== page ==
Being acting president of Nigeria Prof Yemi Osinbajo’s speech at a colloquium on “Biafra: 50 years after” organised by the Yar’Adua Foundation on May 25, 2017, entitled “Greater together than apart”
The conveners of this event — the Yar’ Adua Memorial Centre, the Ford Foundation and the Open Society Initiative West Africa — have done us an enormous favour by offering us the platform for this profoundly important conversation. They deserve our deep gratitude for this opportunity for individual and collective introspection.
Introspection is probably what separates us from beasts. That ability to learn from history is perhaps the greatest defence from the avoidable pain of learning from experience, when history is a much gentler and kinder teacher. Indeed, the saying “experience is the best teacher” is incomplete — the full statement of that Welsh adage is that experience is the best teacher for a fool. History is a kinder and gentler teacher.
I was 10 years old when my friend in primary school then, Emeka, left school one afternoon. He said his parents said they had to go back to East, war was about to start. I never saw Emeka again. My aunty Bunmi was married to a gentleman from Enugu; I cannot recall his name. But I recall the evening when my parents tried to persuade her and her husband not to leave for the East. She did, we never saw her again.
I recall distinctly how, in 1967, passing in front of my home on Ikorodu road almost every hour were trucks carrying passengers and furniture in an endless stream heading east. Many Ibos who left various parts of Nigeria left friends, families and businesses, schools and jobs. Like my friend and aunty some never returned! But many died. The reasons for this tragic separation of brothers and sisters were deep and profound. So much has been said and written already about the “why’s and wherefores’’ and those analyses will probably never end.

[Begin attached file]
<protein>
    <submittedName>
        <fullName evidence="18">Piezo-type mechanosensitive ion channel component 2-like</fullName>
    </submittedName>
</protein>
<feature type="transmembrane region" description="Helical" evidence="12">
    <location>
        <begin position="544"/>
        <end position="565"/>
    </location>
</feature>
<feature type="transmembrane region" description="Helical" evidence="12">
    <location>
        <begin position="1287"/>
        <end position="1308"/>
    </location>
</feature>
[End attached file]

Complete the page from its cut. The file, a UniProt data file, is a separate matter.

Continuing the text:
This is why I would rather not spend these few minutes on whether there was or was not sufficient justification for secession and the war that followed. The issue is whether the terrible suffering, massive loss of lives, of hopes and fortunes of so many can ever be justified.
As we reflect on this event today, we must ask ourselves the same question that many who have fought or been victims in civil wars –wars between brothers and sisters — ask in moments of reflection: “What if we had spent all the resources, time and sacrifice we put into the war, into trying to forge unity? What if we had decided not to seek to avenge a wrong done to us? What if we had chosen to overcome evil with good?’’